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Water Runs Red in Chipwi

Chipwi stream in red in Chipwi township in Kachin State, northern Burma. Photo: Zawng Dai

The water in a stream in Kachin State’s Chipwi Township has changed in color in recent days, with locals speculating that it could be due to the disposal of mining waste upstream.

Villagers from the community of Lupi said that the Zung Lung Hka has been red since December 6 and that they have never seen the phenomenon occur before.

“We are afraid to touch the water because it has turned completely red. It looks like blood flowing in the stream,” Chipwi local Zawng Dai told KNG. “We want the government and respective officials to know about the color changes to the water in the stream. We want the government to make this water clean because we use this water.”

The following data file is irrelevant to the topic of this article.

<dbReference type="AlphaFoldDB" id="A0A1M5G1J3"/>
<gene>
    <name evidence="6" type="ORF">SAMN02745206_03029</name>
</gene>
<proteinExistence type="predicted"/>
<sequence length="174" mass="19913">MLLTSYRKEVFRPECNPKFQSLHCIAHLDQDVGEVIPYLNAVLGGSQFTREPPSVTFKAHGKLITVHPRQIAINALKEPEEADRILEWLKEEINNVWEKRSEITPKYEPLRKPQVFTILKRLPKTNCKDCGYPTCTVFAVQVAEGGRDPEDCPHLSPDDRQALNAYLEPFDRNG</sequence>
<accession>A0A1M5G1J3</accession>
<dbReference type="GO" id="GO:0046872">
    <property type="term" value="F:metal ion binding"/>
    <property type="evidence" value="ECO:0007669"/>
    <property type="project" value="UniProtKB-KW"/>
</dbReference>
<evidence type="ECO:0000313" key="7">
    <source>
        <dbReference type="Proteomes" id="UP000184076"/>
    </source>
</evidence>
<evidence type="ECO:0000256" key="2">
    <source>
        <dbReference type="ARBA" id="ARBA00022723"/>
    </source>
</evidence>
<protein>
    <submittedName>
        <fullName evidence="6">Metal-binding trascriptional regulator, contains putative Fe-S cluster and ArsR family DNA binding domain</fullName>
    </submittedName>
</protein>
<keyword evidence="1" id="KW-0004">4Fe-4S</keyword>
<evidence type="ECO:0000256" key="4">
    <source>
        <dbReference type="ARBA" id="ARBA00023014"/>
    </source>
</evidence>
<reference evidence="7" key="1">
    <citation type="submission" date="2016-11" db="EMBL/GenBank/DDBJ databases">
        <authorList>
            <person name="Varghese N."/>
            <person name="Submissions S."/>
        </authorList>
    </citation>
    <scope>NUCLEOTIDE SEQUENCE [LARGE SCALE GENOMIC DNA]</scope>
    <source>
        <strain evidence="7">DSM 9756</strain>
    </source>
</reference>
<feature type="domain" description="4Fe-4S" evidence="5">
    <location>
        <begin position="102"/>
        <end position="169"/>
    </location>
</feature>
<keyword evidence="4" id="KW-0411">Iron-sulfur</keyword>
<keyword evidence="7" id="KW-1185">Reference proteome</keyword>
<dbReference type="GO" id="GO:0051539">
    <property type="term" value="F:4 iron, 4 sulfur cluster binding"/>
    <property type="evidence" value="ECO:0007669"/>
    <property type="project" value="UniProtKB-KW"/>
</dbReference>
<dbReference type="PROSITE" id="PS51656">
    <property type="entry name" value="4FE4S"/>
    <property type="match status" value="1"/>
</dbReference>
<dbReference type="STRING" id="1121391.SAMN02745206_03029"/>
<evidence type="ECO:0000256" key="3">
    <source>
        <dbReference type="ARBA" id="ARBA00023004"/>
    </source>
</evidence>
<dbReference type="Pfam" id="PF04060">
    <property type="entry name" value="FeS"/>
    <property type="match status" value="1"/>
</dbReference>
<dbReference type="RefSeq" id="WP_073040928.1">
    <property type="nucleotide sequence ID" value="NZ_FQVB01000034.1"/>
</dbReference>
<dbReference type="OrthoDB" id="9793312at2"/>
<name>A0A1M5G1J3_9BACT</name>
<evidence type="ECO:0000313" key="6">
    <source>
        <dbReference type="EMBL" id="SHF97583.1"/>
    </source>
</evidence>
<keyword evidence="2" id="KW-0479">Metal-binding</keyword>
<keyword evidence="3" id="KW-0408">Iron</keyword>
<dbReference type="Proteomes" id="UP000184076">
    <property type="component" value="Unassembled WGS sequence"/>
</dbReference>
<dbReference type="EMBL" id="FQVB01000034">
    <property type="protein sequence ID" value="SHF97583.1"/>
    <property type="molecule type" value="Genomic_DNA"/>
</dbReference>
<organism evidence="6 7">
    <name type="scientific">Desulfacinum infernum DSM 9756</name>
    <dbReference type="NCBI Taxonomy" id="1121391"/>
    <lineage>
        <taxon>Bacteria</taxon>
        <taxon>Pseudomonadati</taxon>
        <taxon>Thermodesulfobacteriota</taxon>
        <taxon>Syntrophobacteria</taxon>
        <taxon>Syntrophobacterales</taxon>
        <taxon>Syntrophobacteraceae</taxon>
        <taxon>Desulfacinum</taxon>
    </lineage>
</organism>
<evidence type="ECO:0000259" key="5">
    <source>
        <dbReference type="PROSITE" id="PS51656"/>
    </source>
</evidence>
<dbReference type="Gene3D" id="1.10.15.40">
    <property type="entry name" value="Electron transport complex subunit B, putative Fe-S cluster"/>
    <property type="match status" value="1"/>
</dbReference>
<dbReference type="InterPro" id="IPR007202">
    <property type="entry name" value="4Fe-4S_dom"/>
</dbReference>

Metal extraction is occurring upstream, which Zawng Dai said he does not oppose outright as long as it does not pollute the water supply.

“Please, don’t damage this water,” he said.

KNG spoke with Sai Nyunt, a temporary administrator in Chipwi Township, who said that officials are looking into the problem.

“We are still investigating it and trying to find the root causes. We still don’t know whether it is concerned with an official or unofficial reservoir,” he explained.

Government representatives from Naypyidaw came to the Zung Lung Hka at the end of August and told locals that the water was clean. However, villagers point out that the water was not red at that time.

The Zung Lung Hka flows into the N’Mai Hka, which is a major tributary of the Irrawaddy River.

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